A lamentation expressed over the decades is that the health domain is dysfunctional to some degree because of the existence of silos that separate clinical services and the health professionals who provide them. One example will suffice to illustrate the nature of the problem. A patient can be referred to a practitioner in a different profession. That visit will be characterized by having to devote 10-15 minutes filling out a form on paper to register information about current medications in use, recent hospitalization episodes, allergies, and family history of particular diseases. A physical examination and the administration of some laboratory-based tests may follow, but there is no guarantee that any of this critical information subsequently will reach all relevant providers furnishing care for that patient.
A lack of interoperability is a dominant concern. Although efforts are underway to share information, no effective mechanism exists to establish a repository to house clinical data and ensure that it properly can be distributed to health professionals involved in patient care. Thus, it should be evident that efforts are necessary to make improvements that can occur on both an intramural and an extramural basis.
From an Intramural perspective, advances have been made through initiatives in interprofessional education to enable students from different health professions to learn about the unique contributions that personnel from other fields contribute to the betterment of both individual and population health status. Depending on the kind of employment undertaken upon completion of academic preparation, it is inevitable that some jobs will entail a mix of practitioners from a broad spectrum of disciplines. For instance, a neonatal intensive care unit (NICU) may provide care for an infant with a gestational age of 22-24 weeks who weighs only one pound. Cardiology, nursing, respiratory therapy, nutrition, and physical therapy are among the professions involved whose representatives must work together in a seamless manner to provide the most effective team-oriented care required.
The Extramural sphere is a region where health professionals stand to benefit from research and discoveries that emerge from totally different fields. For example, investigators in polymer chemistry and macromolecular science and engineering are studying the use of bio-inspired materials to develop products that mimic the adaptable skin of a sea cucumber for potential use in creating a worm-like robot to deliver a stent or remove plaque by crawling through a blood vessel.
Actuarial science personnel are using predictive analytics to figure out how to employ big data to direct patients to higher quality, lower cost providers. Computer scientists at Sandia National Laboratories are working to improve this nation’s biosurveillance system that alerts authorities to disease outbreaks by mimicking the human immune system. The November 2018 issue of the International Journal of Molecular Sciences discusses how the marine environment creates opportunities for acquiring new substances with anti-cancer activity. Overall, perhaps an unlimited number of resources are in a position to be exploited, but only if health professionals are willing to embrace the challenge of attempting to disrupt and eradicate the artificial boundaries that separate a vast multiplicity of disciplines.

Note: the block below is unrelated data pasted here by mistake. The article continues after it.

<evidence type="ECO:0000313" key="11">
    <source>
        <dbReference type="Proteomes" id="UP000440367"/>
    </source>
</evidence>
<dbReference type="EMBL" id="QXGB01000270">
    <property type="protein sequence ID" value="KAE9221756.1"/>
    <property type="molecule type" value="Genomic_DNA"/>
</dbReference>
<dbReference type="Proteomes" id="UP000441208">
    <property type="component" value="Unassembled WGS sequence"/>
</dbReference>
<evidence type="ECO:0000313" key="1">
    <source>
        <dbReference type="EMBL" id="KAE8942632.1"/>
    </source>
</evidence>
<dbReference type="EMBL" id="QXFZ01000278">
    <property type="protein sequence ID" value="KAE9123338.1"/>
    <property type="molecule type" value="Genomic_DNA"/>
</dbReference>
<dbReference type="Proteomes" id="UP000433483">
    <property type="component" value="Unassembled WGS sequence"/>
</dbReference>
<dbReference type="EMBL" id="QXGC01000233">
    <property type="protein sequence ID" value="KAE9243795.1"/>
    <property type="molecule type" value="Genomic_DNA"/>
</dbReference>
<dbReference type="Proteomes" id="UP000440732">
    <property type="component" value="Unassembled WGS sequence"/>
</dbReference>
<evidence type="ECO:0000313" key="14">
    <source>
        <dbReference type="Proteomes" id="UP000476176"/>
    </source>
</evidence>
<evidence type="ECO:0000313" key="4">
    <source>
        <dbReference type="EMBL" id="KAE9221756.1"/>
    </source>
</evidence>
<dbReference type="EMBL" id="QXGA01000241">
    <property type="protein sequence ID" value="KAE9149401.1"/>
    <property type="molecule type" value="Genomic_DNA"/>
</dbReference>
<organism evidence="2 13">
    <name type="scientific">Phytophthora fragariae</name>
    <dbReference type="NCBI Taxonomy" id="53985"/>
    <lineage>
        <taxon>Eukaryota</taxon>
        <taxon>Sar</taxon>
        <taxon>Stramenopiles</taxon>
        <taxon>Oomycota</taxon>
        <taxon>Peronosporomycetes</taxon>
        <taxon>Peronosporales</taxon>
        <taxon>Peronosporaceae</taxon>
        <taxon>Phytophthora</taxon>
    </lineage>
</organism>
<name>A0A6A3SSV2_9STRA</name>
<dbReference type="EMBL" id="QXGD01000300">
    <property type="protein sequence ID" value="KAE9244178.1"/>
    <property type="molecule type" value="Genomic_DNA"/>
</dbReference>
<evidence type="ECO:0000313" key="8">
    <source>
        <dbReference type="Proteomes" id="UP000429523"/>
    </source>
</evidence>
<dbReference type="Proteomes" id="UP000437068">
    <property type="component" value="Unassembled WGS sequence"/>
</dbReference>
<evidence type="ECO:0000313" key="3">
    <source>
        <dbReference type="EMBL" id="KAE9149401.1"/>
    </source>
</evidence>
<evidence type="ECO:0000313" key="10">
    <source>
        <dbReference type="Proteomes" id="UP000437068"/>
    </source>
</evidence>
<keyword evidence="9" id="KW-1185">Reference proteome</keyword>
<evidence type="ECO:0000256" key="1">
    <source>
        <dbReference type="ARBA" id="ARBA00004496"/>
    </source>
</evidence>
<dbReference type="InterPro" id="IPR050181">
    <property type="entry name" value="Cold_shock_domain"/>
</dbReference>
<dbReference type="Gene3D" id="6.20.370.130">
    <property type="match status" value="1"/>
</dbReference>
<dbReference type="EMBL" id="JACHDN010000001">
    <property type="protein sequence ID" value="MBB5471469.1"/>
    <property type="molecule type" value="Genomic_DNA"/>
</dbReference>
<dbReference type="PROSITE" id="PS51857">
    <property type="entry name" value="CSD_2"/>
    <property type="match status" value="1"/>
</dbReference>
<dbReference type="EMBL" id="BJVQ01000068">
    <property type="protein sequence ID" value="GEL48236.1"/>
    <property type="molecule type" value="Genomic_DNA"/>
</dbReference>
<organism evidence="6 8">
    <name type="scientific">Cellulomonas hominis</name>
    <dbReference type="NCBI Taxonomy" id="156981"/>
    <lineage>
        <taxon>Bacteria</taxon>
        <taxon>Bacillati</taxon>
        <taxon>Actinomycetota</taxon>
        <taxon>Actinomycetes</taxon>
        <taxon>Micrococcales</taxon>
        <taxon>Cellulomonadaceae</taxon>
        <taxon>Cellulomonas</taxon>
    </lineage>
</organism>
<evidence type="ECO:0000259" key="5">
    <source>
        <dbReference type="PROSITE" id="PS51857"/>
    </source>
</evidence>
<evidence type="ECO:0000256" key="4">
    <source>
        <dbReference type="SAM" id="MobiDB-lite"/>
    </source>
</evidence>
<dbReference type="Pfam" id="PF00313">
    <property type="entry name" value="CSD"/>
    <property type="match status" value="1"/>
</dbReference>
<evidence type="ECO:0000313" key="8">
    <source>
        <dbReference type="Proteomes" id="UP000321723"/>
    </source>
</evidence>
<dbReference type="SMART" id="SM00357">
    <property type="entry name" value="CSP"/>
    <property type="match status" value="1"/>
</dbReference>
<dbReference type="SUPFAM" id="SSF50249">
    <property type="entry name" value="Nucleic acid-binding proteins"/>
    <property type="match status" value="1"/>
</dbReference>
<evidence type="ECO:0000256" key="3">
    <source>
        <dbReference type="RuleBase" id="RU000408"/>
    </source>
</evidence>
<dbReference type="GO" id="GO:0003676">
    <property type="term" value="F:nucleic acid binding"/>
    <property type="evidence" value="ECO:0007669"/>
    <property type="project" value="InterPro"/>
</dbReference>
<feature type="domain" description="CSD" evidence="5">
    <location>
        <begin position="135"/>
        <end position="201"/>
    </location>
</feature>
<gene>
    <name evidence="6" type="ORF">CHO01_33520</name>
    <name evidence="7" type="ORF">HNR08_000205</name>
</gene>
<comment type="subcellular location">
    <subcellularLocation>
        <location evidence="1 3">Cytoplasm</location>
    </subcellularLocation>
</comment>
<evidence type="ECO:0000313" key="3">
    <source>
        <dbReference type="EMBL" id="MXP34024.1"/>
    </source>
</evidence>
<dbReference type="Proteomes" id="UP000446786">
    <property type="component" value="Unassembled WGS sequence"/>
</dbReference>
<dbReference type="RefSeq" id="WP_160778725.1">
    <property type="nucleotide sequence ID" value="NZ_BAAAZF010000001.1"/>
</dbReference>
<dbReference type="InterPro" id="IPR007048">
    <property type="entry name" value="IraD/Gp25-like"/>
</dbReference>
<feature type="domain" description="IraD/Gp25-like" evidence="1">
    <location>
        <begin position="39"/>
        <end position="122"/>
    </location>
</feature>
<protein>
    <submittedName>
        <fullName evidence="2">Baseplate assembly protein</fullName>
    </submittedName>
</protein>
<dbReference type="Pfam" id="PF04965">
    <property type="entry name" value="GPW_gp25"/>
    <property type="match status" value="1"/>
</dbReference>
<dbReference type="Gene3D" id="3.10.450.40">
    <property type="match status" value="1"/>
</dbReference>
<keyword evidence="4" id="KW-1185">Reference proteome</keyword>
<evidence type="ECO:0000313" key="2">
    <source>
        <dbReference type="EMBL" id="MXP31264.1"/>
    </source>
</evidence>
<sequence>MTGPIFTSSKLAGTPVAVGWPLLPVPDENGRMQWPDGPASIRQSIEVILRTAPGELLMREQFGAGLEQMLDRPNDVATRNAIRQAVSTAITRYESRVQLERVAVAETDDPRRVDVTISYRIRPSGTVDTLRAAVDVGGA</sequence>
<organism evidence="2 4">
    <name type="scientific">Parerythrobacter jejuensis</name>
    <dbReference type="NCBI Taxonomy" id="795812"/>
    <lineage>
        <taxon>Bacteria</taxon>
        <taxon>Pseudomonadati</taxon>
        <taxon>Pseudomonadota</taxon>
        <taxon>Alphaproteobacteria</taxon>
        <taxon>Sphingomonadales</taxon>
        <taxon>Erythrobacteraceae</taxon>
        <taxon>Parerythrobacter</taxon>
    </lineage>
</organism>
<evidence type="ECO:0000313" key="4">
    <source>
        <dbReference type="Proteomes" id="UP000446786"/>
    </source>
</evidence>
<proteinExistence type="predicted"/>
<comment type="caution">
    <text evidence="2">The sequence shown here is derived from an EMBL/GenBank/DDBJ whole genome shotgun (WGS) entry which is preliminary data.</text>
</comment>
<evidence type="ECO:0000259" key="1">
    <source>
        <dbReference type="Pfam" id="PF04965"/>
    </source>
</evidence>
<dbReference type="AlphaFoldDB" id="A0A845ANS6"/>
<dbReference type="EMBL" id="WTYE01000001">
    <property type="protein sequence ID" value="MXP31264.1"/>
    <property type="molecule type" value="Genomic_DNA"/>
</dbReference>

More Articles from TRENDS November 2018
PRESIDENT’S CORNER—ASAHP MEMBER FOCUS
ASAHP President Susan Hanrahan describes recent activities that include upgrades to the Association’s website and the work of the ASAHP International Task Force. Read More
ELECTION RESULTS TO PONDER
The recent mid-term election in November 2018 produced results that suggest health policy initiatives that will be pursued at both federal and state levels. Read More
HEALTH REFORM DEVELOPMENTS
Medicare Advantage will expand to address social determinants of health while developments in artificial intelligence, machine learning, and telehealth will influence the delivery of health care services. Read More
DEVELOPMENTS IN HIGHER EDUCATION
This section of TRENDS has a focus on proposed regulations involving Title IX campus sexual assault, a bill that would allow the Department of Education and the Internal Revenue Service to share student data, and reauthorization of the Higher Education Act. Read More
QUICK STAT (SHORT, TIMELY, AND TOPICAL)
Use Of Yoga, Meditation, And Chiropractors Among U.S. Adults: 2012-2017
Increasing Medication Adherence Could Improve Care And Save Health Care Costs
Robotic Arm May Help To Rehabilitate Chronic Stroke Victims’ Communication Deficits
Obesity Provides Unexpected Enhancement Of Anticancer Medications Read More
AVAILABLE RESOURCES ACCESSIBLE ELECTRONICALLY
Separate & Unequal Public Colleges
Access To High School Courses That Help Prepare Students For College
Understanding Disparities In Access To Genomic Medicine Read More
CELEBRATING ALLIED HEALTH WEEK AT DES MOINES UNIVERSITY
Among other activities, members of an interprofessional student club brought to campus members of a recruitment staff to assist in honing interviewing skills and resumés. Read More
NAVIGATING THE HEALTH FRONTIER
Survey results furnish a deeper understanding of consumers’ decision-making processes in ways that can equip health care providers to retain and engage them effectively as well as attract new ones. Read More